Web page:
David said...

I do, Jon, I do. Is that it with regard to the Teutonic ha-ha? Or is it the way they tell 'em? I like the one J reports - actually it's true - about the major who surprises a waiter with an non-U request. 'Mustard to mutton, sir?' asks the waiter. Replies the major: 'mustard to shit if I ask for it!'

jondrytay said...

Ha, yes, that sounds par for the course. It was made quite clear to us on Köpenick earlier this year that German humour and British audiences don't mix.

Anonymous said...

David, I, too, have been enjoying your blog quietly, already having sufficient mustard! Today I must voice delight in your review of what sounds a lot of fun on stage. I was glad you mentioned a Gilbert and Sullivan moment, because they sprang to mind immediately upon just reading your post's title, and their style does guarantee good fun.

My earliest introduction to "Importance" came almost before I was old enough to read the play, through the 1952 film version, starring - to my child perception - Margaret Rutherford. Seeing it again years later, I was surprised by the famous cast, whom I had barely noticed before, eclipsed as they were by Dame Margaret. Surely GBS would have been more touched, had he seen her Miss Prism.

I have a fondness for Wilde's plays in their natural habitat - never too much about cucumber sandwiches and cheap claret for me. How do you feel about the update? -- Elizabeth

David said...

Jon - does that mean '[working] on Koepenick', ie on the National production with Anthony Sher? I was curious to see it, and even more so when the Berlin suburb we were staying in last week turned out to be right next door to said town.

I don't know whether the Austrians are better at humour than the Germans, but Thomas Bernhard, say, is a lot funnier than Thomas Mann in so called comic mode (Confessions of Felix Krull, ouch). Or Bavarians, because Strauss's sophisticated humour, especially when conjoined with Hofmannsthal in the Ariadne Prologue, can be very funny indeed.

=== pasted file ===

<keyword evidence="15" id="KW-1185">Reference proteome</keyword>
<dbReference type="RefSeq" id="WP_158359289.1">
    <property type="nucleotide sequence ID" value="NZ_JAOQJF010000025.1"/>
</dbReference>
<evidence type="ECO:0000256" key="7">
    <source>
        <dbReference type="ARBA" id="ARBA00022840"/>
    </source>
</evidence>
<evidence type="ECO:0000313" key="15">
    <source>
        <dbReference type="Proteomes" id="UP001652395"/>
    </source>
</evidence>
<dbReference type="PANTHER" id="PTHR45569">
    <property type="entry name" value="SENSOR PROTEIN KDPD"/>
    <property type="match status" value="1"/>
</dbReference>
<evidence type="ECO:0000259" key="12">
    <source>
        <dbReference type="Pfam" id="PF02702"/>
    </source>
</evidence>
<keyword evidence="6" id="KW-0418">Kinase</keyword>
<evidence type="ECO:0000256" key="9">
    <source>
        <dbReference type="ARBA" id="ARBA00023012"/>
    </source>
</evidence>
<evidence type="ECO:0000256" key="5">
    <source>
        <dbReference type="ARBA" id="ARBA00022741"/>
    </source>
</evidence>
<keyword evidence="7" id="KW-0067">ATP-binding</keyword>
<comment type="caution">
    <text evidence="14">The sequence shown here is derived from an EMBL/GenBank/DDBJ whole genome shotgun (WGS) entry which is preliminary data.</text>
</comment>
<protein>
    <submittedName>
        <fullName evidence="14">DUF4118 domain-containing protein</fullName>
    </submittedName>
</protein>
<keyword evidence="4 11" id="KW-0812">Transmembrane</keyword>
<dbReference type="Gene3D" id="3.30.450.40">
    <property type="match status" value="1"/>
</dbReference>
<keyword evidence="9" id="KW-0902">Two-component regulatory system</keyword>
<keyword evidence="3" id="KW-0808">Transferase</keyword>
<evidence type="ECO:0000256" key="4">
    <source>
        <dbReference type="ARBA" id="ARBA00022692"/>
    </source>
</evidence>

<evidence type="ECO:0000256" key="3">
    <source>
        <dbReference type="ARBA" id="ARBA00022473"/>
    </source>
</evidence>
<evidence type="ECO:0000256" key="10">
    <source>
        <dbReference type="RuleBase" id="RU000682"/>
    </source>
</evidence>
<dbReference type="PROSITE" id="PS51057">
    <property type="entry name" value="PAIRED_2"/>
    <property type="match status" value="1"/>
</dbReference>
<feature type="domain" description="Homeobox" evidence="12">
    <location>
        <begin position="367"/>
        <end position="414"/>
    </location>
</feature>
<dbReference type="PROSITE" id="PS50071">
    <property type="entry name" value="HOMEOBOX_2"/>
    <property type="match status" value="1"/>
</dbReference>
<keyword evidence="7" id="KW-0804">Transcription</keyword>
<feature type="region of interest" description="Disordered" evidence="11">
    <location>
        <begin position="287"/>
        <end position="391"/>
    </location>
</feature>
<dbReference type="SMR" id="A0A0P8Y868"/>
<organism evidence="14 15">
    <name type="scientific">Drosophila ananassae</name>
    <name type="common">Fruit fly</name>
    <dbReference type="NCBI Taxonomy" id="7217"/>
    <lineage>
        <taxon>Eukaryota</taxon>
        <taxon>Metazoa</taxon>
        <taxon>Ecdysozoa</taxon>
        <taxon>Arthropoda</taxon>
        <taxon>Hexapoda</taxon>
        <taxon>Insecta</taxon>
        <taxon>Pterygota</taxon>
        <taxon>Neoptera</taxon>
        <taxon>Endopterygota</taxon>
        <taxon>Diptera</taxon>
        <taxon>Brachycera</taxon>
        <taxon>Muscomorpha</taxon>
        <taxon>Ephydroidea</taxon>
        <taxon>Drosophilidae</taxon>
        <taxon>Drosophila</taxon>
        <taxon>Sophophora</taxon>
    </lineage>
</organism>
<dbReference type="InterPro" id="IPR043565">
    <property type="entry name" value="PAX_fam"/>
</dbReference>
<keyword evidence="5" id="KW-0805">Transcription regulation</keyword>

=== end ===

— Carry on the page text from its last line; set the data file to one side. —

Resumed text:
Elizabeth - I loved the update because it didn't draw attention to itself. Victorian costumes would have just pointed up the disjunction between text and music. I'm not sure an update would work in a straight play (though I saw a very un-straight one in Vienna, all-male with old director Otto Schenk as a Lady Bracknell rather the worse for drink - in truth, I think).

G&S still works superbly if not overworked for laughs (I'm still recovering from a drearily busy Scottish Opera Pirates of Penzance). The line of great British comic operas/operettas after that is not so strong. I'd include Britten's Albert Herring because I think Eric Crozier's libretto is one of BB's finest (not difficult). Otherwise, what else is there? Falstaff and Gianni Schicchi. Others may think of more.

Oh, Margaret Rutherford - not at all a 'female of repellent aspect', was she, the dear. I always remember Joan Greenwood of the seductively husky voice in the film, too. Once heard her recite Liszt melodramas in a Savile Club tribute to Roy Plomley. Elizabeth Welch and Frankie Howerd also performed. What an evening that was.

Susan Scheid said...

You've had quite the double-header, what between Britten's Gloriana and Barry's Earnest. (I wasn't able to spot a live screening of Gloriana here, but, as I've had a Very Important Visitor all this week I wouldn't have been able to see it in any event.) Your TAD piece, however, even without experiencing the opera first-hand, had me on the edge of my seat, and the production, based on the stills, looks to be a stunner.

On the subject of Earnest, I remember you mentioning Barry as, along with MacMillan and Adams, a current composer whose work you particularly liked, and from your fabulous blow-by-blow of Earnest, I can certainly see why. Phenomenal to think, for one, that it contains "the wildest operatic percussion tour de force since the mould-breaking chase in Shostakovich's The Nose."